Clean coats grow better than dirty ones. Well-conditioned coats grow better than those in poor condition. Numerous products are marketed which make keeping a coat well conditioned an easy task. Choose a shampoo and conditioner for your dog's coat type. You may choose products marketed for dogs or choose from the variety of human products. In most cases, the results are the same. What works for one dog's coat type may not work for another's so you often have to experiment. If a Lhasa's coat is in very poor condition, you may want to use hot oil treatments on a regular basis to begin controlling the damage and making the hair more resilient. If matting is a problem, often keeping the dog in a conditioning oil between baths is recommended. These conditioning oils come in either aerosol or liquid concentrate forms. Either type is effective when used on a clean coat on a regular basis. The aerosol conditioner is sprayed on a dry coat. Spray it layer by layer as you brush through the coat. The concentrate is diluted with water and poured over a wet dog after his bath. The coat is then blow dried as usual. The oil reduces matting and cuts grooming time. The dog should be bathed weekly. If he's being shown, put him back "in oil" after the weekend. If he is not being shown, put the oil back on his coat right after his weekly bath.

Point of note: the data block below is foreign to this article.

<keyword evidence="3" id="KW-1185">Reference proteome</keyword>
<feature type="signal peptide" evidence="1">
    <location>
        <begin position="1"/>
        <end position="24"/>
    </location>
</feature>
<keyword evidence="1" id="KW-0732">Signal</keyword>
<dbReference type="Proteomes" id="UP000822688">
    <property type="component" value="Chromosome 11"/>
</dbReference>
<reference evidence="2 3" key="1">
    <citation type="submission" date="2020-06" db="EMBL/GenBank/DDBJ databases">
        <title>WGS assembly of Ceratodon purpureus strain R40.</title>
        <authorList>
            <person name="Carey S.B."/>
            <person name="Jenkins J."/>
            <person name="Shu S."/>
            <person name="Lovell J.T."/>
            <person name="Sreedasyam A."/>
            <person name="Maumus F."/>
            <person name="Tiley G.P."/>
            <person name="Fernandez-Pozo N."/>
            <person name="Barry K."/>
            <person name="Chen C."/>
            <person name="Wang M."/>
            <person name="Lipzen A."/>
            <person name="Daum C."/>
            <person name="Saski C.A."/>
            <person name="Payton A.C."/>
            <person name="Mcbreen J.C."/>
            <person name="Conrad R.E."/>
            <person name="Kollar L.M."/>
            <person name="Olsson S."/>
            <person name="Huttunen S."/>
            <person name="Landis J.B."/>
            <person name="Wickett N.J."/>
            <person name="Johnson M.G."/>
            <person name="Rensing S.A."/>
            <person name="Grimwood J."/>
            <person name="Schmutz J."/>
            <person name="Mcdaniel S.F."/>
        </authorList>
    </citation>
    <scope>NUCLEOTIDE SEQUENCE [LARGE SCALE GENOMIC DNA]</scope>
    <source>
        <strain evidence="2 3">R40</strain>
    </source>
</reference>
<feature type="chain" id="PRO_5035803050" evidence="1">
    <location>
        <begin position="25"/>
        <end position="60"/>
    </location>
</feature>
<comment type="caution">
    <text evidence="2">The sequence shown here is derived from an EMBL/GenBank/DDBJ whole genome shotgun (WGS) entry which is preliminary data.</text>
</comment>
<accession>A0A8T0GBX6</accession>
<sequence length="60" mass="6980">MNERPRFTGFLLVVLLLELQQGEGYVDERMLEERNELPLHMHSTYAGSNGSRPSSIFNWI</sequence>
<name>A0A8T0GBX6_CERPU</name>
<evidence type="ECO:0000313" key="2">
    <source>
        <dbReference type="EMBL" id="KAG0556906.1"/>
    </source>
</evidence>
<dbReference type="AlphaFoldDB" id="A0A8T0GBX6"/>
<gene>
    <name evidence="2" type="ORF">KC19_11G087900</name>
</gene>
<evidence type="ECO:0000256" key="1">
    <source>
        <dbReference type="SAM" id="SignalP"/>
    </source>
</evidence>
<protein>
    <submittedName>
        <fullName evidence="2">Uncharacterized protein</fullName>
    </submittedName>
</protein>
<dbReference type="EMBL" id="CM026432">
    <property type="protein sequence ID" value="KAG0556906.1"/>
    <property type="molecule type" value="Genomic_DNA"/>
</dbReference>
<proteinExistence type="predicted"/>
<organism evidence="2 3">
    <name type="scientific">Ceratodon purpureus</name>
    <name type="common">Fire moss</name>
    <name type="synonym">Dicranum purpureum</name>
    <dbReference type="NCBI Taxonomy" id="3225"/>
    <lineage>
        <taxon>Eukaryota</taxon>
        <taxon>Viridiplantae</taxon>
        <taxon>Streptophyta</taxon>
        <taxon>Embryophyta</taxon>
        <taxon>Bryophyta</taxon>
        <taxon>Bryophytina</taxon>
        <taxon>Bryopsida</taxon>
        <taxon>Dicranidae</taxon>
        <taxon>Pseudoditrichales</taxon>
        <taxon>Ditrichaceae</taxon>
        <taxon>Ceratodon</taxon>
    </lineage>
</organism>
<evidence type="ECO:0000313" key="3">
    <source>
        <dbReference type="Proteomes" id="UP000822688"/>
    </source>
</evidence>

Sometimes a Lhasa's lack of coat caused by abusive brushing and/or over-brushing. Unless your Lhasa is going through a coat change and seems to be matting constantly, there is no need to brush him daily. A thorough brushing once or twice weekly, with spot checks of troublesome areas throughout the week, should suffice in most cases. The logic behind this is that if you are grooming your Lhasa incorrectly, you are causing the damage to the coat. The more often you groom him, the more damage you cause. 

Here are some things to keep in mind about grooming your Lhasa:
1) Brush the coat in layers.
2) Lightly spray each layer with a detangler or conditioner before you brush through it. This will lubricate the hairs, cut down on static, and make removing tangles easier.
3) Turn your wrist down and toward you when you reach the coat ends. Don't flick the brush upward. That practice tends to break coat ends.
4) Avoid using a comb on the ends of the coat. Use the comb to loosen mats and to work loose hair through the coat, but when you get it near the ends, use a brush. It's easier on the coat.
5) Avoid using a slicker brush. It's too easy to abuse the coat with one if you don't know how to use it correctly.
6) Brush the coat gently. If you rip through it, you'll rip it out.